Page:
With donating to campaigns, the simpliest ‘hack’ is simply the straw donar. Give twenty people a few thousand dollars and have each one send a contribution to McCain and you’ve dodged campaign finance laws and probably did so in a way that is undetectable by anyone in the campaign itself and is hard to find and prove even if you have the full resources of the FBI behind you.

    The problem with stories about the weaknesses of systems is that they create the false impression that making them less hackable is costless, it is not. The drivers’ license has become a very secure document but it is hardly unhackable. Nonetheless, if people had to jump through the hoops to vote or donate to a campaign that they have to for licences almost no one would bother.

    All things being equal, I’d rather see a system that let’s twenty thousand people exceed their donation limit by $200 each than a highly secure system that let’s only one person exceed their limit by $200,000.

    #4 More to the point, if you did have a person who wanted to put a massive amount of money into supporting a candidate there’s no need to create an elaborate credit card ruse. “Soft money” still exists in independent groups who support candidates but aren’t directly controlled by the candidates’ themselves. Many of these groups produce the more colofrul ‘issue ads’ during a campaign that usually lack the “I am X and I approve this message” at the end.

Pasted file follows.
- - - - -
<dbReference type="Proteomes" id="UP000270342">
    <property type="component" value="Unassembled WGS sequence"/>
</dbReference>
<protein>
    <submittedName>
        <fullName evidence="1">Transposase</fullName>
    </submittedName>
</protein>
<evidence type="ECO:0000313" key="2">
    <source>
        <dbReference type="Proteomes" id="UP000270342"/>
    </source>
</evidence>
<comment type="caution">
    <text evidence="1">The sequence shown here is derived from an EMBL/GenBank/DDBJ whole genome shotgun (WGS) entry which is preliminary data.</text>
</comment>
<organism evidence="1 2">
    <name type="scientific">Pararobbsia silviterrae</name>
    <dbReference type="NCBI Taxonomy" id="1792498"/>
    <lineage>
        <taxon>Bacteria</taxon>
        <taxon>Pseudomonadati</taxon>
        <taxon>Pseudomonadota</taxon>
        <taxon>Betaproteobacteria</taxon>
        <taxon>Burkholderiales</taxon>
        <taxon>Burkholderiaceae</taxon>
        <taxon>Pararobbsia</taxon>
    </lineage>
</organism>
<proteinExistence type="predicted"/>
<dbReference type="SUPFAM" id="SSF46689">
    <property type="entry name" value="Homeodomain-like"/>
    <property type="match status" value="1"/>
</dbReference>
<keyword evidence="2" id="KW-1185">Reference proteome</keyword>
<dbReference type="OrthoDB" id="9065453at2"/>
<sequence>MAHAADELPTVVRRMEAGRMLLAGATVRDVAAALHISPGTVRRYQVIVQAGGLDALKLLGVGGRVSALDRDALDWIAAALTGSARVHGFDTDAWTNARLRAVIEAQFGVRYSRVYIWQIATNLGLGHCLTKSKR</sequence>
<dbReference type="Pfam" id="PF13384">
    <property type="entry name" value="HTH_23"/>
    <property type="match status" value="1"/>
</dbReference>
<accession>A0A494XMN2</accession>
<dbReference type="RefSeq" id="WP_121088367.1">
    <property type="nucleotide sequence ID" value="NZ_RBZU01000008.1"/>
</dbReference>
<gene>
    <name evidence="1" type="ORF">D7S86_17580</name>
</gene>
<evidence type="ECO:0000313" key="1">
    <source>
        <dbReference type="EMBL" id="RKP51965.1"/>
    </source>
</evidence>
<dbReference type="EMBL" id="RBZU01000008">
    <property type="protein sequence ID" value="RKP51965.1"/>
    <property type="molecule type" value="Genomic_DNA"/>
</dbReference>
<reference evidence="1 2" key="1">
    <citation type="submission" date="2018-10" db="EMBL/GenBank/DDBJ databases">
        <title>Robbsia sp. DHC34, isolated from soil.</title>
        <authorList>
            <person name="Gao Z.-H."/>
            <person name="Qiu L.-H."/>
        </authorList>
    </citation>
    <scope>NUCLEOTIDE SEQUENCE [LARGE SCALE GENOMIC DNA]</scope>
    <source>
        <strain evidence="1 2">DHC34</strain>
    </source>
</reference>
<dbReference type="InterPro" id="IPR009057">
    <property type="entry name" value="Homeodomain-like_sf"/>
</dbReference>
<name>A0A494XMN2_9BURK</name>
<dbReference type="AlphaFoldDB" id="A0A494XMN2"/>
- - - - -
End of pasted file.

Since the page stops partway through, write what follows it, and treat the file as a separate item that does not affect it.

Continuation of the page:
7. Mark,

    I don’t know the details, but I’m sure it’s pretty hard to disguise large sums of money by inventing thousands of non-existent people.

    Would you say it’s more likely that Soros etc. illegally funneled Obama a significant amount of money this way or that Diebold gave Bush the 2004 election? Why?

  8. Boonton says:

    I disagree JA, it is easy but you’re right in that the question is why? If Soros wanted to put a lot of money behind getting Obama elected he could easily do so in a legal way. There would be no particular need for him to risk humiliation and possible prosecution using fake names to charge his credit card on Obama’s web site (as well as the potential of such a tactic backfiring and causing Obama to loose more votes than his donation would generate)

  9. Boonton:

    To be clear, I’m not saying it would be hard to do, just hard to get away with.

  10. Mark says:

    How about a wealthy foreign backer?

    What checking would be done? Why would it be “hard to get away with?”

  11. Boonton says:

    How about a wealthy foreign backer?

    You mean Murdoch’s Fox News?

    Seriously though,

    Foreign backers too can start 521 groups and sponsor ‘issue ads’ independent of the candidate but nonetheless meant to influence the election. Basically the SC has ruled that spending money is an element of free speech. Foreigners can’t give money to candidates but they can spend it if they really want.

    Additionally, a wealthy foreign backer intent on making an illegal donation could easily dodge either Obama’s or McCain’s controls. (See, for example, the money order ruse I described above or the most simple of all…the straw man where you give friends who can legally donate the money to do so)>